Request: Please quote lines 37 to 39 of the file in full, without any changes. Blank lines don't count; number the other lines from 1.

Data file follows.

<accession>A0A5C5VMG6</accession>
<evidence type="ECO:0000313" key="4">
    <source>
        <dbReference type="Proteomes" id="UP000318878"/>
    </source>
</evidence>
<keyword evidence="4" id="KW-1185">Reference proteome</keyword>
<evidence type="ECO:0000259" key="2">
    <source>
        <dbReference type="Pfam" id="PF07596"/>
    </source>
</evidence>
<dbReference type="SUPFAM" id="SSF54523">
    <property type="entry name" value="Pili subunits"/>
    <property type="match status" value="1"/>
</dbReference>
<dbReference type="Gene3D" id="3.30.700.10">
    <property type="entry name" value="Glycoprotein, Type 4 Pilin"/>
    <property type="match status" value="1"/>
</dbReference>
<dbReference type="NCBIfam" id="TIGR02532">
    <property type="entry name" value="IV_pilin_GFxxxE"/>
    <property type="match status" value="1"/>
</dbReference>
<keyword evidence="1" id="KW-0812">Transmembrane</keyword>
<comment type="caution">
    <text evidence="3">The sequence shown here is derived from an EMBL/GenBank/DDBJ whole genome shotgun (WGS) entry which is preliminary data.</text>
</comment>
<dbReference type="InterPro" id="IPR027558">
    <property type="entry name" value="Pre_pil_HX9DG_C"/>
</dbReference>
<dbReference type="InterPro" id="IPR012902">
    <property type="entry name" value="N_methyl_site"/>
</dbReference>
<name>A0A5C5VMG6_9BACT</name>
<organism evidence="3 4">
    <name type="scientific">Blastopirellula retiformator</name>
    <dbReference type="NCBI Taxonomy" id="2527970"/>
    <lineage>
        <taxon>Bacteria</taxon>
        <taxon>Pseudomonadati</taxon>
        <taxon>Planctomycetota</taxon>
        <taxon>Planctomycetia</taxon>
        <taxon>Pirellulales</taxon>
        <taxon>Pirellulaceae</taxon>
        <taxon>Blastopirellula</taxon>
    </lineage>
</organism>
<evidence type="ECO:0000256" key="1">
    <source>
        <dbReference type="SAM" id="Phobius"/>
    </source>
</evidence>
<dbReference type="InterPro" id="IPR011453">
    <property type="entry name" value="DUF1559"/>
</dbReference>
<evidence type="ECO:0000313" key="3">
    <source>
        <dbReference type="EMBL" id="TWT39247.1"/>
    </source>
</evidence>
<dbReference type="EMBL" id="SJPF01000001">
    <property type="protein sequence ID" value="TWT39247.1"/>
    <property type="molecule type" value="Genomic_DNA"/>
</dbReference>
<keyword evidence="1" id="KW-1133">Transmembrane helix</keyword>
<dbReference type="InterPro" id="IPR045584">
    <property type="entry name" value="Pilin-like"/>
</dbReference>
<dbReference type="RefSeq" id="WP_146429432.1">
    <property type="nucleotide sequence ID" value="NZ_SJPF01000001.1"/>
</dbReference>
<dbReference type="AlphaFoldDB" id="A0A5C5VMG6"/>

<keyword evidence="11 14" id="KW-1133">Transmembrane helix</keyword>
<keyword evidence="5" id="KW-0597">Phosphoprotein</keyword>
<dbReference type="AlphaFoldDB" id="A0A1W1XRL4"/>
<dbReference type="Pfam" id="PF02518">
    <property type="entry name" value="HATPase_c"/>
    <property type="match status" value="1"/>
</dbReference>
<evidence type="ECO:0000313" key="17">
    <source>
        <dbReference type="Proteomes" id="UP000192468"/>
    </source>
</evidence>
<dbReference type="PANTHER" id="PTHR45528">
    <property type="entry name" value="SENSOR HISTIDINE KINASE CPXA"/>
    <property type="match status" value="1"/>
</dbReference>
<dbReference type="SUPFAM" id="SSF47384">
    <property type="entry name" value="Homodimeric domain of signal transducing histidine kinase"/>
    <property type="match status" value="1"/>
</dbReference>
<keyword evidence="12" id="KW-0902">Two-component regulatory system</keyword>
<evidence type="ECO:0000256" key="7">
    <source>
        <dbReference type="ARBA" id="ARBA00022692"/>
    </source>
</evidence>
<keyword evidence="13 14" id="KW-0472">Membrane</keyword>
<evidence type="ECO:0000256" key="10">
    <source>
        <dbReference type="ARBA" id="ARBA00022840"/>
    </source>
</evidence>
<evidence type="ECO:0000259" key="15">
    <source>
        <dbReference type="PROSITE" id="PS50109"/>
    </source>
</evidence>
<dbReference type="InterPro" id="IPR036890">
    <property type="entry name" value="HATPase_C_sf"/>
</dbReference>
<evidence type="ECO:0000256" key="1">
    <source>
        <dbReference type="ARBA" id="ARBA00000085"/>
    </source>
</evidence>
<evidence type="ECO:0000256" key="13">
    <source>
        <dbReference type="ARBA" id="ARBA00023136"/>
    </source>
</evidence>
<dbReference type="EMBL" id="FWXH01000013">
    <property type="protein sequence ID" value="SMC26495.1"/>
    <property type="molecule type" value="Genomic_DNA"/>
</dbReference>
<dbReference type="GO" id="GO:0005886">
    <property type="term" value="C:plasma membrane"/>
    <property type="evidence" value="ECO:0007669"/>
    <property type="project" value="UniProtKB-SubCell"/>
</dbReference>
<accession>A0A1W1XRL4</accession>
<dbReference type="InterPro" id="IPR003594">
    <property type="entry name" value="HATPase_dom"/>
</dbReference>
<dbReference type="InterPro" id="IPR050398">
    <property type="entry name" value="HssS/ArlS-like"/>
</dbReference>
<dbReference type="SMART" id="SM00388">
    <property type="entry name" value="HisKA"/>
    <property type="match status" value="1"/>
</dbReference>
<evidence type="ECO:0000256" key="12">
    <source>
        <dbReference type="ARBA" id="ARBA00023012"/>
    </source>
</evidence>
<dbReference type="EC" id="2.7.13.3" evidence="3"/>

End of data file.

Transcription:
    <name type="scientific">Blastopirellula retiformator</name>
    <dbReference type="NCBI Taxonomy" id="2527970"/>
    <lineage>